I am sharing the following reflection from my friend and fellow YWCA Hartford Region board member, Stacy Smith Walsh. Let us not forget what the women before us did to give women the right to vote and all the opportunities, rights and privileges that women enjoy today.
- If you would like to be part of celebrating and empowering women and their many contributions to our society – past, present and future – I invite you to make a $25 donation to the YWCA Hartford Region. It’s easy to do – here’s the link: https://pink.secure-host.com/ywcahartford/support_invest1.php
Honoring a Legacy
Sometimes I find myself stunned by the thought that less than 100 years ago, women in the United States did not have the right to vote. This fundamental and precious right of citizenship, which so many people take for granted and fail to exercise, was one for which scores of women fought-and some nearly died-during seven decades of oppositional grandstanding, ferocious browbeating, passionate arguing, and tireless advocacy.
The story of the battle for women’s suffrage (91 years old this year) is one of high intrigue and suspense even though we know the outcome – and is certainly worthy of examination as Women’s History Month is now upon us. Women like Elizabeth Cady Stanton, Alice Paul, Lucretia Mott, Susan B. Anthony, Sojourner Truth, Ida B. Welles, and so many others, have left a legacy for us. But Women’s History Month in general and the fight for women’s suffrage in particular, cause me, as a YWCA member, to reflect not on the victories and heroines of the past, but on the challenges in the future.
How does the legacy of these women help us now?
I will confess that Elizabeth Cady Stanton is my personal heroine, so I’ll share a little of her history and how it impacts and, in some ways, drives me. Elizabeth was the primary architect of the early women’s rights movement. In the mid 19th century, she was the first person to argue that women should have the right to vote – and was harshly criticized for taking that extreme position. Some of her bold and imaginative pleas for women’s rights were radical even by today’s standards.
So, it is her voice I hear in my head as I contemplate today’s political realities (or should I say circuses?), and it is through the prism of her philosophies that I view the spectrum of my views on the issues of the day. Of course, it’s hard to measure up. What can I – a 21st century, generation-X, working mother – do to honor the legacy of women like Elizabeth, who understood the profound importance of participation and representation in the political process?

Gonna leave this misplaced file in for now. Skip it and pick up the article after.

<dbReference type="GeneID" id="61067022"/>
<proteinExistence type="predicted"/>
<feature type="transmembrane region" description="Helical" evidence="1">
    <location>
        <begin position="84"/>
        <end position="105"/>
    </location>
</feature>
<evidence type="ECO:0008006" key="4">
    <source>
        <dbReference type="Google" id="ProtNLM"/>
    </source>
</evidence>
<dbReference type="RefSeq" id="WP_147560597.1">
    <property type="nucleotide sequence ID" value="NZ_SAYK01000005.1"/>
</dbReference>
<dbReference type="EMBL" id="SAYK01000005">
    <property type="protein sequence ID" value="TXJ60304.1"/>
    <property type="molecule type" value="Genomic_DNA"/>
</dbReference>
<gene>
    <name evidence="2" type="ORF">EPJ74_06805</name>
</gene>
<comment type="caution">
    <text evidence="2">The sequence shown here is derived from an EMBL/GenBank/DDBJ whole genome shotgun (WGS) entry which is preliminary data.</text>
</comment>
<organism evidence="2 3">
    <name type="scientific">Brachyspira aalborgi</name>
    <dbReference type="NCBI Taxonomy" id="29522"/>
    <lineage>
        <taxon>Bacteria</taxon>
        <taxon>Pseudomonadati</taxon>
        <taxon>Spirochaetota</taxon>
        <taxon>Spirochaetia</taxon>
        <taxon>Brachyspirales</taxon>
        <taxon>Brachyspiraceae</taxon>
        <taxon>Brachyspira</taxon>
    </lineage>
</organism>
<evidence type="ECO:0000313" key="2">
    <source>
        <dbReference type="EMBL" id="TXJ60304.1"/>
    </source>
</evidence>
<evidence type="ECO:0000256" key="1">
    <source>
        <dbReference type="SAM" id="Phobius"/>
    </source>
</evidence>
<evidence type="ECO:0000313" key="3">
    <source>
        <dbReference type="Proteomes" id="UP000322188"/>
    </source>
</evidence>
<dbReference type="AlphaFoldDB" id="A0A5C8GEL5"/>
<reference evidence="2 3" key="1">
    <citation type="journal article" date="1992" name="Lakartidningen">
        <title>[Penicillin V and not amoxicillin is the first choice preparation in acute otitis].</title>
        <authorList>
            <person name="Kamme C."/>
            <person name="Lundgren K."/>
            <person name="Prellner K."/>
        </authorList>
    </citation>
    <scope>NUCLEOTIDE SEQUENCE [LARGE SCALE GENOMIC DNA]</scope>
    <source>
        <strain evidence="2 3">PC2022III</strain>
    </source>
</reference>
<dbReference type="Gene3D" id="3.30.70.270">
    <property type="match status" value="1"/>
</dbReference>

I think Elizabeth would tell me – and all of us – that we honor the legacy of women’s history by doing three simple things:
- Vote. Own your place in government and in politics. Exercise the right to have your voice heard in the political forum. Failure to do so is fundamentally disrespectful to the women who fought to make sure we had that right. Elizabeth would scold you if she knew you were shirking your responsibility to participate in the elective franchise! This is the easy one.
- Inform yourself. Decide on what is important to you. Read the newspaper. Attend a community forum. Find out what your elected representatives think (they will tell you!) and how they are voting on issues that matter to you. Investigate YWCA’s own advocacy agenda and support our efforts to raise awareness of and obtain legislative support for issues affecting women and children in our community: access to quality education, workforce development and job training, prevention of sex trafficking of minors and reproductive choice and access to services.
- Take a stand. Participate in government. Contact your elected officials. Write a letter to the editor. Be an active participant in your world. Especially in a presidential election year, when rhetoric abounds about governmental priorities and responsibilities, take the opportunity to make your voice heard.
As a YWCA Hartford Region board member, I evaluate, analyze and help create policy around the work of YWCA Hartford Region and its programs: its advocacy agenda, its early childhood curriculum, its programming for young women and its fight against racism and social injustice. I am proud to be part of an organization that in words and deeds is honoring the legacy of the pioneers of women’s history, advocating on behalf of women, insisting on equality.
Elizabeth would be proud of us – but she would push us to do more, to look towards the future, and to remember the hard-won victories in the past that brought us where we are today.
About the writer: Stacy Smith Walsh is the firm wide Director of Human Resources at Day Pitney LLP, a full-service law firm with more than 300 attorneys in offices in New York, New Jersey, Connecticut, Boston and Washington, DC. Stacy is a “recovering lawyer” – prior to working in human resources, she was a labor and employment litigator.
Stacy has been on the Board of Directors of the YWCA Hartford Region since 2008, and has served in various leadership roles on the Board over the years. Stacy was honored by the Connecticut Bar Association in 2009 with an Outstanding Leadership Award for her contributions and service to women in the legal profession. Stacy received her B.A., magna cum laude, in Speech Communication from the University of Alabama, her M.A. in Rhetoric from the University of Maryland, and received her J.D., cum laude, from Cornell Law School.